Fuel prices have not gone down any bit and are expected to hit an all-time high of Kes300 per liter. The latest price hikes shot up after Energy and Petroleum Regulatory Authority pushed up fuel prices that has a big effect on inflation in the Kenya pushing up transport costs, power generation and agricultural produce, while kerosene is used in many households for cooking and lighting.
Additionally, with the impending El Nino, food prices may remain elevated on the threat of crop destruction. Unga prices still at the shocking Kes210 mark, sugar prices too haven’t gone down from Kes260 a kilo, and to make matters worse, grocery prices have began racing up. Onions, tomatoes, cabbages, potatoes have all had their prices rise significantly in the markets.
According to consumer research firm, Pierrine Consulting Kenyans are coping by taking matatus instead of driving or using taxi rides, buying less fuel- no more Jaza tank, have cancelled on online delivery and are spending less on new household items.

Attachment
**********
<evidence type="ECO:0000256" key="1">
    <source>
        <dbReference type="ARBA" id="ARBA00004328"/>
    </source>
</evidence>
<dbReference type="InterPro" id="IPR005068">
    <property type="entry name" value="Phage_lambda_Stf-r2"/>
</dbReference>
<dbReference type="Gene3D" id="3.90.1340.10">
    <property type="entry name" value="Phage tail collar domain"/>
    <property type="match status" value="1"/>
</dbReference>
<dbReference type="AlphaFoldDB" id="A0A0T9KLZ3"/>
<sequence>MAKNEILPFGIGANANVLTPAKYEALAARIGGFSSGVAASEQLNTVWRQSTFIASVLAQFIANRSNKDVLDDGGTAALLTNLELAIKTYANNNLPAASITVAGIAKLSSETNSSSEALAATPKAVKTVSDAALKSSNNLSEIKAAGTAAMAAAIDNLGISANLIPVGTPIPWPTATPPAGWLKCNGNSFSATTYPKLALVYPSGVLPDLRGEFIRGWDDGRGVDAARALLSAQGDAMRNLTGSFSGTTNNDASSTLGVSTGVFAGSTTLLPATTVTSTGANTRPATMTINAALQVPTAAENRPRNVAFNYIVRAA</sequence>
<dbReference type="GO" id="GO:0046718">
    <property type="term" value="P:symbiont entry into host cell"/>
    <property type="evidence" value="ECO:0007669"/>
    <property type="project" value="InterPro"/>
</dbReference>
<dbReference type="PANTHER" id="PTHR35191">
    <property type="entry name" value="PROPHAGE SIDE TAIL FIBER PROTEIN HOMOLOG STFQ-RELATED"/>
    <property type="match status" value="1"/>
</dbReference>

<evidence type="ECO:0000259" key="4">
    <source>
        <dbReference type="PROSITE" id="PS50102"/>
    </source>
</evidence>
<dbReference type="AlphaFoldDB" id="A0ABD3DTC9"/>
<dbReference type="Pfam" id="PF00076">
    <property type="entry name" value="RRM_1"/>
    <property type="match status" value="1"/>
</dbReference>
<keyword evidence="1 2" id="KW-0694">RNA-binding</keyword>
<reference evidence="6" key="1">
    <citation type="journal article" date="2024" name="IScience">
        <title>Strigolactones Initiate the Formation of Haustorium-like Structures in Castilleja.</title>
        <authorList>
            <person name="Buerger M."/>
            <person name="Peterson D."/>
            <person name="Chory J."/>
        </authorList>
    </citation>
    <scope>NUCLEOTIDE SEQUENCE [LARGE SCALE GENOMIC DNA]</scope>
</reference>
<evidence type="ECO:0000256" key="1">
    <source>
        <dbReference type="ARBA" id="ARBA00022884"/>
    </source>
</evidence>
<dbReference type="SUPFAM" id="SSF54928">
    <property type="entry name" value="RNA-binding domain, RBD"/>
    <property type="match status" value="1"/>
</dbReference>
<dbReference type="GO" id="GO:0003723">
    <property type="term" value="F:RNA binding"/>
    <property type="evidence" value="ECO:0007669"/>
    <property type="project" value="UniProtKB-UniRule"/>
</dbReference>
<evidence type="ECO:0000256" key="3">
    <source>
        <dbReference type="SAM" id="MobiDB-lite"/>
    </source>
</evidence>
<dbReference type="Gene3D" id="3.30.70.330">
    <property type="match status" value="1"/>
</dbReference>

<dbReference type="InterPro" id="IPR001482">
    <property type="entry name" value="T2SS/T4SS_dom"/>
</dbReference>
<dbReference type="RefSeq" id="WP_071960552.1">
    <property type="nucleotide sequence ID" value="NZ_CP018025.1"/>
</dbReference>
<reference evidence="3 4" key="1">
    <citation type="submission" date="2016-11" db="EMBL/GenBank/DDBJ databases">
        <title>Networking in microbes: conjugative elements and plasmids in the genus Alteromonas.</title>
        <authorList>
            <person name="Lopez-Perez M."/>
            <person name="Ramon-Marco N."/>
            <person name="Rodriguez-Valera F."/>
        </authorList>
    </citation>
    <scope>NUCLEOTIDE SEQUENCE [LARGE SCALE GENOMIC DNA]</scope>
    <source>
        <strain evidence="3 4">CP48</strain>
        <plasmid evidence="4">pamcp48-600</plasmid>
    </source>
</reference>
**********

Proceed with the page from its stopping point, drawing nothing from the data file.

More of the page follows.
Literally, everything is on the brink of becoming too expensive or unbearable, and now an opportune moment to do your shopping comes up. The question is, will people afford it? Will people go out of their way to get these things considering the incentives?
Pierrine Consulting believe consumers may still make those impulse deal led purchases where advertising has good vibes, humor, celebrates everyday life moments, and leverage relationships in the lives of Kenyan consumers. The firm said brand engagements are light-hearted and create happy memories will score high on resonance now.
The firm said product launches must also be affordable because consumers are now more pragmatic and will buy new products if these are within their expected price range for the category.“In spite of current headwinds facing consumers, we see the application of the lipstick effect; as the decline in spend does not apply to all product categories. Kenyan consumers have increased spend on local travels, beverages, beauty products, skin care,” Pierrine Consulting Ceo Seyi Adeoye said.